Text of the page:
For 15-year-old Anastasia Chzhan, the world of employment opportunity is opening up at just the right time.
She’s one of a number of young Australian school-girls who’ve recently been involved in programs designed to get them thinking about a technical career in Science, Technology, Engineering or Maths (STEM) related field.
It’s timely as the latest Australian Bureau of Statistics Labour force data shows that the number of women employed full-time in traditionally male-dominated areas like Science and Mining increased in the six months to May this year.
By contrast, the number of women employed full-time in traditionally female-heavy sectors like Health and Education Training, decreased over the same period.
The changes in these sectors may have affected the overall female full-time employment figures, which also reflect a compositional shift towards more part-time employment for women in the recent period.
As of June there were 3.25 million women in full-time employment, compared to 3.27 in November, ABS seasonally adjusted data shows.
The number of men in full-time work rose to 5.54 million from 5.52 million over the same period.
The number of women working part-time rose 2.78 million in May from 2.72 million in November. The number of men working part-time rose to 1.3 million from 1.26 million over this period.
If we have an emerging trend that suggests employers are hiring more women in technical fields in response to greater job interest, then by the time Anastasia reaches the workforce, her exposure to STEM, could be an advantageous, and will continue to challenge existing stereotypes.
“I am aware that STEM has been mainly males who enter such fields related to science, technology, engineering, and mathematics.
“I think it may be because naturally, males are more confident with their abilities to pursue their dream jobs or may think that “it is the man’s job” to work in professions like IT or engineering. As these fields mostly involves males, they may also think that this is how it should be.”
Higher salaries in more technical fields compared to services industries is likely to be one of the influential factors driving the employment shift among women.
It is also a key reason for the persistent gender pay gap that penalises women.
Research suggests that confidence and gender stereotypes also play an influential part in the choices women make about their careers.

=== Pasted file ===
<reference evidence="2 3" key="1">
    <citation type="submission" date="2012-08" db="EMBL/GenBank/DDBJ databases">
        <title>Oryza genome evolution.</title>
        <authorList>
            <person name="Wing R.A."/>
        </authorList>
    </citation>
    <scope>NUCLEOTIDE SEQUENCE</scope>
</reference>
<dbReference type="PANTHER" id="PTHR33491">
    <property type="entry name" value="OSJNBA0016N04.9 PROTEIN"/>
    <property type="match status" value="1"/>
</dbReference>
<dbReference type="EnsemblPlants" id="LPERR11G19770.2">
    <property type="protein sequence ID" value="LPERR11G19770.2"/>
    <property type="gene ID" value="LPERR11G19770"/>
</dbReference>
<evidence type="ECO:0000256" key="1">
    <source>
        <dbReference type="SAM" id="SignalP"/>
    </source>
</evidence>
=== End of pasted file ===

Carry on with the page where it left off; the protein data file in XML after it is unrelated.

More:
Employment platform SEEK said the company was constantly working to even the playing field for women when it comes to job opportunities and the way in which job ads appeal to female candidates.
Recently released data insights by SEEK show that women are less likely than men to apply for certain roles if the job advertisement had too many dot points in it.
SEEK spokesperson Antony Ugoni said that the company is also working to remove unconscious gender bias in its computer algorithms that recommend suitable job candidates.
“SEEK invests considerable time in determining where bias can manifest itself in the data collected on our platform and through the behaviours on the recruitment marketplace. Once identified, a library of artificial intelligence (AI) techniques are then applied to the algorithms that have been designed to remove these inequitable trends, and create “balanced” AI products.”
For young girls like Anastasia, the job search phase is still some way off and what’s important now is trying to help school aged children challenge what they know about the career opportunities available to them.
According to the Westpac STEM Careers and Perceptions Report, June 2019, young girls tend to be less confident about a career in STEM (48%) compared to their male peers (54%).
According to the ABS detailed labour force data, the number of females in full-time work in Professional, Scientific and Technical Services rose to 307,500 in May, up from 292,100 in November 2018, while for males it rose to 577,400 from 522,000 over the same period.
Female full-time employment in mining rose to 34,900 in May from 34,500 in November.
The number of females employed full-time in Health fell to 667,800 in May from 674,500 in November last year, while the number of males in full-time roles was 263,500 in May down from 268,800 in November.
Female full-time employment in Education and Training was 417,000 in May, down from 439,000 in November.
For many years now the federal government and business have been providing funding support for programs to challenge the way school girls think about more technical areas in light of the concentration of women employed in services industries like Health and Education.
More women are now enrolling in technical fields at a faster pace than men, however female students still only represent about one-fifth of enrolments in Information Technology (IT) and Engineering fields, according to the Financy Women’s Index March report.
“We know STEM skills are rapidly becoming more important in the future of the workforce, but I see a disconnect with the desire to embrace these skills, especially among young women,” says Anastasia Cammaroto, Chief Information Officer for Westpac Consumer Division.
“Understanding the importance of these industries is the key to encouraging young Australians, especially women, about the amazing opportunities on offer. And it all starts with education and breaking down the confusion or uncertainty around STEM from an early age,” she said.
This article was first provided to WestpacWire and has been republished here with permission. Financy owns copyright of this content and this article, along with all of that published on financy.com.au cannot be republished without written permission.